Second act

By The Columbia Chronicle

by Kevin Fuller

Faculty, Science and Math Department

If it is true that we are the product of our experiences, then the banks of a small Georgia lake are a big part of me. I spent the better part of my summer days there fishing, swimming (not on game days), canoeing, catching turtles-and avoiding poisonous snakes. It was an idyllic childhood that I cherish, but understand that few would enjoy it. The lake was about two miles from a small town that was more Mayberry than Manhattan, and at least once a day when I was in high school, I would go into town for school, sports practice or just to catch up with my more “urban” classmates.

Even the ride into town was beautiful. The undulating, narrow blacktop passed tidy frame homes perched on hillsides and surrounded by fruit trees. An antebellum mansion that Sherman missed on his march to the sea sat watchful over the rich bottomland below. Driving into town, I passed verdant fields and thick forests and crossed a singularly beautiful small creek. I always made this drive with the windows down and the radio up, just soaking in the beauty. But as I reached town, things abruptly changed. Nature’s sensory abundance gave way to an equally stunning but less beautiful sight.

Just before the city limits was a gravel road turnoff. Down this gravel drive about a hundred feet from the road was a semicircle of six large, dark green municipal dumpsters. This family of dumpsters sat on a cleared and graded area about the size of two football fields. Among the weeds, dust and gravel was the collection point for smelly garbage, old furniture, bald tires and who knows what else. It also made a great place for target practice-evidenced by the broken glass, bullet-riddled cans and spent shell casings. If my lake home was a thing of beauty, this was definitely a beast.

But things change. Several years later and away at college, I received a newspaper clipping that a fire had consumed the antebellum home (insurance, some said) and a small part of me hurt deeply. About the same time, the county consolidated its trash collection and the smelly dumpsters went away, moved to a more central location that would also provide recycling services and discourage target practice. And with the disappearance of the dumpsters, the now abandoned clearing’s triumphant second act began. While appreciating the beauty deep in the country where I was raised, I had taken most of it for granted. The transformation that would take place on the once filthy parcel on the town’s edge was as inspiring as it was predictable.

Where the dumpsters once stood, sumacs, various scrubby oaks and pine saplings took root by the thousands and began a reclamation.

Over the course of the next several years, a forest would rise that would wipe out most of the visible traces of this land’s recent past. Fallen leaves and pine needles now cover the evidence and are surely beginning to enrich the hard, dry, clay-heavy soils.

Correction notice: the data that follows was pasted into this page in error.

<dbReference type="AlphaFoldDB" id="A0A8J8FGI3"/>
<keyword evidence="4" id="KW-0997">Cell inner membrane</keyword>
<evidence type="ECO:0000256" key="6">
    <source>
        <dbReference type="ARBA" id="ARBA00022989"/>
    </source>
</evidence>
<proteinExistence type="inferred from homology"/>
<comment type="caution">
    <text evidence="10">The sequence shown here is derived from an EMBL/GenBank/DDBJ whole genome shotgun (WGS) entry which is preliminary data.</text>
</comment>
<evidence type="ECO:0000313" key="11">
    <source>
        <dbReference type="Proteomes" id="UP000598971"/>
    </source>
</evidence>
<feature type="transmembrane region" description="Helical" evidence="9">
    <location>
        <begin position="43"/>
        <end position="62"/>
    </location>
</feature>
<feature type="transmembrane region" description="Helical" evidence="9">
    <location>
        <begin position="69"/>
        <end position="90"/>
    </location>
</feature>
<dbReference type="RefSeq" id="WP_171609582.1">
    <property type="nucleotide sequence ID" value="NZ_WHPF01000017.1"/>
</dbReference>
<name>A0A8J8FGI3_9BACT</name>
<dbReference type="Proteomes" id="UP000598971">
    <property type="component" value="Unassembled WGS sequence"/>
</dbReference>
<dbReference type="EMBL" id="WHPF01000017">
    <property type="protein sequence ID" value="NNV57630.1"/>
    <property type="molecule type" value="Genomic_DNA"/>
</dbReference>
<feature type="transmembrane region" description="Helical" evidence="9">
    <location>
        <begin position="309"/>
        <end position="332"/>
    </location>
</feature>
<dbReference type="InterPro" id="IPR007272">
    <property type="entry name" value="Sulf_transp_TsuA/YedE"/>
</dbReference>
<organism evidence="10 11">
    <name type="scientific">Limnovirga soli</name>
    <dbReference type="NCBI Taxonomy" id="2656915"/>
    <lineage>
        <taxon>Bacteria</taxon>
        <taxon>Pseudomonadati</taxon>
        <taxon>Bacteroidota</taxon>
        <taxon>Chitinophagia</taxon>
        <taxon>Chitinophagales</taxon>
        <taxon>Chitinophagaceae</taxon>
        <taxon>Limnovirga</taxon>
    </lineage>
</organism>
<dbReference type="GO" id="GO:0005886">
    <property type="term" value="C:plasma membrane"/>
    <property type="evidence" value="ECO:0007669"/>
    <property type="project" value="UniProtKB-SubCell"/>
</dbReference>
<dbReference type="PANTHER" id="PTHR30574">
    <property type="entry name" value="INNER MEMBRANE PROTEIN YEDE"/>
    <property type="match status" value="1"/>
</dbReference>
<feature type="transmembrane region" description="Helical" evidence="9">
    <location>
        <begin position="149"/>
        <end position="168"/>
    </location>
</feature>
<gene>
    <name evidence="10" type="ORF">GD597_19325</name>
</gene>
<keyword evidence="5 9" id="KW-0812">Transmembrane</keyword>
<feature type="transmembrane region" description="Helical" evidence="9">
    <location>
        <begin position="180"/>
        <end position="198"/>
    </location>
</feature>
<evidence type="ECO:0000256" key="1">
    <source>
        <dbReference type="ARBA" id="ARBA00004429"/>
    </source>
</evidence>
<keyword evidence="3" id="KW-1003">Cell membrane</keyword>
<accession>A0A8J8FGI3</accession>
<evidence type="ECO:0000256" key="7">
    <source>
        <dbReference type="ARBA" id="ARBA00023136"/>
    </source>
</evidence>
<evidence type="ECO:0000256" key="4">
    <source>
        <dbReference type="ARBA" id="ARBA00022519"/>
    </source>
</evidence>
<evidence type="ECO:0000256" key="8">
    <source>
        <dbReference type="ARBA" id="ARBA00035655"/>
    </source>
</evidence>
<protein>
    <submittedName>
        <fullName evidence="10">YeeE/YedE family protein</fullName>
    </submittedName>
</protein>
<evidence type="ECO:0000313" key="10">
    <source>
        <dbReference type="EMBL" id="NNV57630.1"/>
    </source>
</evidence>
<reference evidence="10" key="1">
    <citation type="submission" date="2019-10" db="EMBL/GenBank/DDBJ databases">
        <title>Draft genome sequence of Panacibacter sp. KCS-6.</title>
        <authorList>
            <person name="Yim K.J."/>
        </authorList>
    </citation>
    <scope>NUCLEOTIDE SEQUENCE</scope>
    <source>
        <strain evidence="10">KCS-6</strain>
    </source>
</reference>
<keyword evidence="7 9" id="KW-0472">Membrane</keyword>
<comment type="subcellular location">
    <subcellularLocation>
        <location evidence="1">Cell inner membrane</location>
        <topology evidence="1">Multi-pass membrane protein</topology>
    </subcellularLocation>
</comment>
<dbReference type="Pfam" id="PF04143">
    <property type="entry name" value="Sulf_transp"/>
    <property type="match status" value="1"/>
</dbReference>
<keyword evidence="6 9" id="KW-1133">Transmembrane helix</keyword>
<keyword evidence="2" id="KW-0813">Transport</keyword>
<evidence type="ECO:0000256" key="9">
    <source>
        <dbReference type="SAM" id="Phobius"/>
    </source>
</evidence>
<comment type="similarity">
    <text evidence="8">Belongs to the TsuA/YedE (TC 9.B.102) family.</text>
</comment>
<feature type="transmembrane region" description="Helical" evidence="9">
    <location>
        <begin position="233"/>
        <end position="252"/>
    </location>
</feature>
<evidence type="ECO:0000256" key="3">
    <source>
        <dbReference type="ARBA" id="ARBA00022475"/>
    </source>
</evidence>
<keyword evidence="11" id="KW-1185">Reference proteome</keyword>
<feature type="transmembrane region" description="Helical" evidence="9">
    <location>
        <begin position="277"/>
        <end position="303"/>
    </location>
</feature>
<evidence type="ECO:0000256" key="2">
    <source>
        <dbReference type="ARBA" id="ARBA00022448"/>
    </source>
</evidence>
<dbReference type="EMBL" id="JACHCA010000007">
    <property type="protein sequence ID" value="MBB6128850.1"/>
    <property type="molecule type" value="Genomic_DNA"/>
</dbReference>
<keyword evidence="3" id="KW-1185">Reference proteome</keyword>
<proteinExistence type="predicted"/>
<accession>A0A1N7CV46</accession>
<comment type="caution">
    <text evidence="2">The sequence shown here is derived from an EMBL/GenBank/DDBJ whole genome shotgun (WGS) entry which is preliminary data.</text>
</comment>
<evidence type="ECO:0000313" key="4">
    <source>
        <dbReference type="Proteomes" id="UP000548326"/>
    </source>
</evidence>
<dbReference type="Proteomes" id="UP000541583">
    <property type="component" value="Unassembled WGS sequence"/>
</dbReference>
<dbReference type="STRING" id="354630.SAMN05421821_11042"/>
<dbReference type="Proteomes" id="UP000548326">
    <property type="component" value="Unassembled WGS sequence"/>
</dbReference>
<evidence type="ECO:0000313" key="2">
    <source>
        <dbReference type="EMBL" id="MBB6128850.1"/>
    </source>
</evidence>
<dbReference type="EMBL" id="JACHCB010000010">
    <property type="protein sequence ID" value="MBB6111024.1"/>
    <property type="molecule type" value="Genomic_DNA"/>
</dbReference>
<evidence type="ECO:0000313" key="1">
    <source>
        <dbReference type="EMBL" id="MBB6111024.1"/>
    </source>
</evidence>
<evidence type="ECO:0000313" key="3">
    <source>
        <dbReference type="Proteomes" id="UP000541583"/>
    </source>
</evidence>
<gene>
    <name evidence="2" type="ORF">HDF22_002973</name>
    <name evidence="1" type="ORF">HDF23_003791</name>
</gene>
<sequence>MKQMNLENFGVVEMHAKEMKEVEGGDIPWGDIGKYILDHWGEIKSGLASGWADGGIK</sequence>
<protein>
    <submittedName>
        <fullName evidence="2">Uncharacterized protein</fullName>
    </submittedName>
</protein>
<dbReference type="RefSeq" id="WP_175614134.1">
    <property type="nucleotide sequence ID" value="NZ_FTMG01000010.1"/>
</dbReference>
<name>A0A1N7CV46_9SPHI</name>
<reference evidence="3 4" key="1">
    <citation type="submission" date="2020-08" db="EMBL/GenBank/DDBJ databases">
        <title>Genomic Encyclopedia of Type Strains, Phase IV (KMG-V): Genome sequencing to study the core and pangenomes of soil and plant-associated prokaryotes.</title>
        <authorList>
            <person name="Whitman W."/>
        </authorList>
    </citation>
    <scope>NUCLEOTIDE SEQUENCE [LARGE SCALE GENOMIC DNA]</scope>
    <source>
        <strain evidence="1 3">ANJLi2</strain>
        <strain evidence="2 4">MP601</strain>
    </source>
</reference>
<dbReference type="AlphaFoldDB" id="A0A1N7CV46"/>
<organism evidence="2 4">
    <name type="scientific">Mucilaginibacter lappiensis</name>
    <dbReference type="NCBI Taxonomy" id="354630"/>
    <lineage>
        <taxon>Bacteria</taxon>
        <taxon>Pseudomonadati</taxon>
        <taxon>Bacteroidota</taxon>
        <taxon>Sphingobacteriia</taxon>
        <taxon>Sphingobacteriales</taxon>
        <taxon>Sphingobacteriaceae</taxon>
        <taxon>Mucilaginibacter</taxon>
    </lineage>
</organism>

The pines now rise uniformly to probably thirty feet. The sumacs, long shaded by the pines, are gone. That same shade will provide cover and moisture, and at some point, if not already, deciduous trees will take root. Hickory, sweetgum and white poplar will work their way up through the pines to join the high canopy.

As if on cue, the animals are returning, too. On a recent trip home, I twice witnessed juvenile deer gingerly crossing the black, freshly asphalted road from the reclaimed forest. I shared that news with a bit of excitement and warning with my family. Mom’s recent faceplant into her car’s airbag resulted from a “close encounter of the worst kind” with a large buck. I suspect that opossums and raccoons have returned as well.

That comeback, unfortunately, also will be confirmed by evidence in the roadway.

I’ve heard it said and I believe that “nature finds a way.” It’s forgiving and resilient. By falling back into its own rhythms and laws honed over billions of years, it remakes and reshapes itself. If we don’t do too much damage and just get out of the way, it shows us that it can take care of the rest. This little bit of land is testament to that. Though I am witnessing this land’s rebirth, I cannot fathom the deep history of the place.

Years from now, if I’m lucky enough to be there, maybe I’ll hear stories of young kids spending their summers navigating the same woods and waterways of my youth. Maybe, in my old age, driving more slowly and with the radio a few decibels lower, I will hear the drumming of a pileated woodpecker in these same woods. I will smile, satisfied in the knowledge that this bird lives high in these woods, nesting in a hollow in the soft fiber of some long dead pine.You have to love second acts.

The aim of “Natural Tendencies” is to show the relationships between humans and nature, as well as to better understand human nature. This is the third edition of Critical Encounters.If you would like to submit to Human “Natural Tendencies,” please contact Kevin Fuller at (312) 369-8505 or